Sunday, 24 November 2019


The onset of the rains, accompanied by hail, strong winds and lightning, has raised fears that hundreds of Cyclone Idai survivors who are still living in tents at Ngangu and Kopa in Chimanimani East will be negatively affected.

When the cyclone ravaged the district in March this year, it killed hundreds, and destroyed homes, schools, hospitals and infrastructure like roads and bridges.

The damage is estimated at US$1 billion. Eight months down the line, Chimanimani is on the brink of yet another disaster, this time likely to affect those still living in tents if the rains indeed come.
“We are facing another disaster in the event of heavy rains,” remarked a friend working in Chimanimani yesterday.

The situation in the camps is not good, worse on a rainy day because on the part of the victims, the tents are inhabitable.

The tents were never a long-term solution, but an alternative in the middle of a crisis.

Water seeps into people’s tents when it rains, raising moisture levels, providing fertile grounds for diseases like pneumonia. Water-borne diseases like cholera also thrive in such unhygienic conditions.

In the event of a violent storm, the tents easily collapse.

On the part of Government, a promise to build modern homes for the victims was made, but the pledge is yet to be fulfilled owing to resource limitations.

While it remains Government’s wish to build the victims modern houses, it might as well give the people pieces of land and allow them live a normal life.

Chimanimani East legislator Cde Joshua Sacco confirmed that the victims wanted to start on a new note.

When The Herald visited Ngangu recently, the victims made it clear they wanted to be allocated pieces of land elsewhere within the district. 

It seems giving the victims land is the only feasible option now since time is running out, while Government’s desire to build the victims houses requires huge amounts of resources.

But this option is cancelled out as an immediate solution.

Keeping the victims in tents as the Government and its partners build them houses sounds well, but that requires time and resources.

In fact, such an idea explains the state of affairs on the ground at Ngangu and Kopa today — the people still living in tents.

Their patience is wearing thin. To them, the idea of having a modern house built for them now sounds more like a promise.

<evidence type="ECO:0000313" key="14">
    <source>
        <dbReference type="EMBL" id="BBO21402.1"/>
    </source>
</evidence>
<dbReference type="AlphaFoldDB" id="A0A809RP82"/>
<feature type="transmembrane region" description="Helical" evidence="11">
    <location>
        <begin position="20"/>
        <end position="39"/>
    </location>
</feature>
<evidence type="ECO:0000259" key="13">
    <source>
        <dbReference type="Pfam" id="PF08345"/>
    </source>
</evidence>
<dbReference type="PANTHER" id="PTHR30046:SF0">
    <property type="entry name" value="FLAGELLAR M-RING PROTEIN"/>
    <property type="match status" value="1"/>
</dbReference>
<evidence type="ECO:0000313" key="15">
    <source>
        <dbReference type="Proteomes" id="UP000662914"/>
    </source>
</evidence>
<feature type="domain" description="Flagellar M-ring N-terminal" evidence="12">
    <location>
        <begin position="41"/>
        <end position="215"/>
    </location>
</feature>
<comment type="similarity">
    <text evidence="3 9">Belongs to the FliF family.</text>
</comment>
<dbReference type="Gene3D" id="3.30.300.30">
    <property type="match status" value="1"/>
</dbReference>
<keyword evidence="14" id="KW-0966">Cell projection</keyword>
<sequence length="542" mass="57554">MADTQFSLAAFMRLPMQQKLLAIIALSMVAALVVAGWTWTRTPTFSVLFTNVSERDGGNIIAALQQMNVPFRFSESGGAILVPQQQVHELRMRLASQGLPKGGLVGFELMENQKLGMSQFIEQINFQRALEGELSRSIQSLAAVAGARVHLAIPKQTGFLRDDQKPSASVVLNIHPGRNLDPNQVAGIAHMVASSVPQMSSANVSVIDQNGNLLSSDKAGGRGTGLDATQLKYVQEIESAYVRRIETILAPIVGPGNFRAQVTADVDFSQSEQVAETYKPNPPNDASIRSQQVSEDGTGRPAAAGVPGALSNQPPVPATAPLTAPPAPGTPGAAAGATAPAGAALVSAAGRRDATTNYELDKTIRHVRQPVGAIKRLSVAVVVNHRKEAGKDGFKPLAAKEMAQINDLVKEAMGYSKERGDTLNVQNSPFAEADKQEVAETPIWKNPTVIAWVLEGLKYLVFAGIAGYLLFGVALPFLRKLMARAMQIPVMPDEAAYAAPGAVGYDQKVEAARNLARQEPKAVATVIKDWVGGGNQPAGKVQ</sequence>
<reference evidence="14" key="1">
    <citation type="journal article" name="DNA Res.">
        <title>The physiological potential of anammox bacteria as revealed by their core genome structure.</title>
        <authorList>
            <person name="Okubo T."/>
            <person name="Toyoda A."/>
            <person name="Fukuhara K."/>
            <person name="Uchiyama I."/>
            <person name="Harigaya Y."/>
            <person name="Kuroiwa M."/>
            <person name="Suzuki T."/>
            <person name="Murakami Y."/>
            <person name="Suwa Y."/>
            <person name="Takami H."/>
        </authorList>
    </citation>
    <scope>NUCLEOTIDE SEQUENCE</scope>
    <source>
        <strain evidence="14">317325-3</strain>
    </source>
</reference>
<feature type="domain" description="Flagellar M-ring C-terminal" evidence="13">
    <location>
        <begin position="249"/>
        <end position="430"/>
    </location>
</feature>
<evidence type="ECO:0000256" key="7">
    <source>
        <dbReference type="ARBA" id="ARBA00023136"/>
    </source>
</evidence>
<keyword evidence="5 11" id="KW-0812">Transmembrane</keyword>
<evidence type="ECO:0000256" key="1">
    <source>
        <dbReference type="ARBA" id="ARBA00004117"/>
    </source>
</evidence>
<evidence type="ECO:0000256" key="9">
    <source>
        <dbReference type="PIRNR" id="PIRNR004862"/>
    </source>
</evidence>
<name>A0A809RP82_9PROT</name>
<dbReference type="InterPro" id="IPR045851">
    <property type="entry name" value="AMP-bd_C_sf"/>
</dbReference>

“It is better if they give us pieces of land elsewhere even in the villages and we build our own houses, Mrs Laina Sithole, a mother of three, told The Herald at Ngangu recently.

They can just give us the money to start up. The rain season is upon us and we were psychologically and physically affected by Cyclone Idai.”

Another Cyclone Idai victim, Mrs Tambudzai Chikwee, had a residential stand at Ngangu before Cyclone Idai swept across the township. 

“I had a residential stand in Ngangu and if given a piece of land I will be able to build a house, she said. If our Government is having problems with servicing the land and building us houses, they can just give us stands and we will do the rest by ourselves. We yearn to live a normal life like anyone else.”

Mrs Chiwee’s husband works in South Africa.

Cde Sacco visited the camps recently and got the same message from the victims — give us housing stands .

“There are plans to build the victims wooden structures in the camps for now, but when I visited them last week they indicated they wanted to be allocated stands and the wooden structures be erected on the new sites,” he said.

Cde Sacco feels allocating the victims the residential stands could be part of the healing process.

“It helps the victims forget the past and look into the future with hope, he said. Confining them to camps and tents is a replay of the horror they suffered in March. As long as they are in tents, memories of the Cyclone Idai disaster continue to haunt them. 

“The people in tents are able bodied and some have the capacity to build own homes with little assistance. Giving them stands will not only reduce pressure on Government, but on the victims as well.”

Three farms were identified for the relocation of the victims of the cyclone months ago, namely Greenmount, the Flats and Nedziwa. As of September, layout plans had been completed at two of the farms.

These showed that Greenmount will have 1 333 stands and Nedziwa 633, while the planning process was still underway at the Flats.

The fact that two months ago technocrats were still at the planning process stage confirms the snail pace of the relocation efforts.

What then must be done considering the MSD’s heavy rains forecast and the fate of victims in the tents? 

There is urgent need for the temporary relocation of Cyclone Idai victims to Government properties in the district now that the rainy season has started.

In fact, the 2019/2020 rainy season has shown signs of violent storms, already destroying schools and homes across Chimanimani East and other parts of the country.

Such State properties include the District Development Fund (DDF) Biriri Camp, the Agriculture Rural Development Authority (ARDA) farm at Rusitu and Nyanyadzi houses.

ARDA Rusitu has beautiful houses, the majority of which are now home to illegal gold panners as there are no serious farming activities underway.

The estate is close to Ngangu as well as it is to Kopa. It will cost less to move some the victims there. Herald


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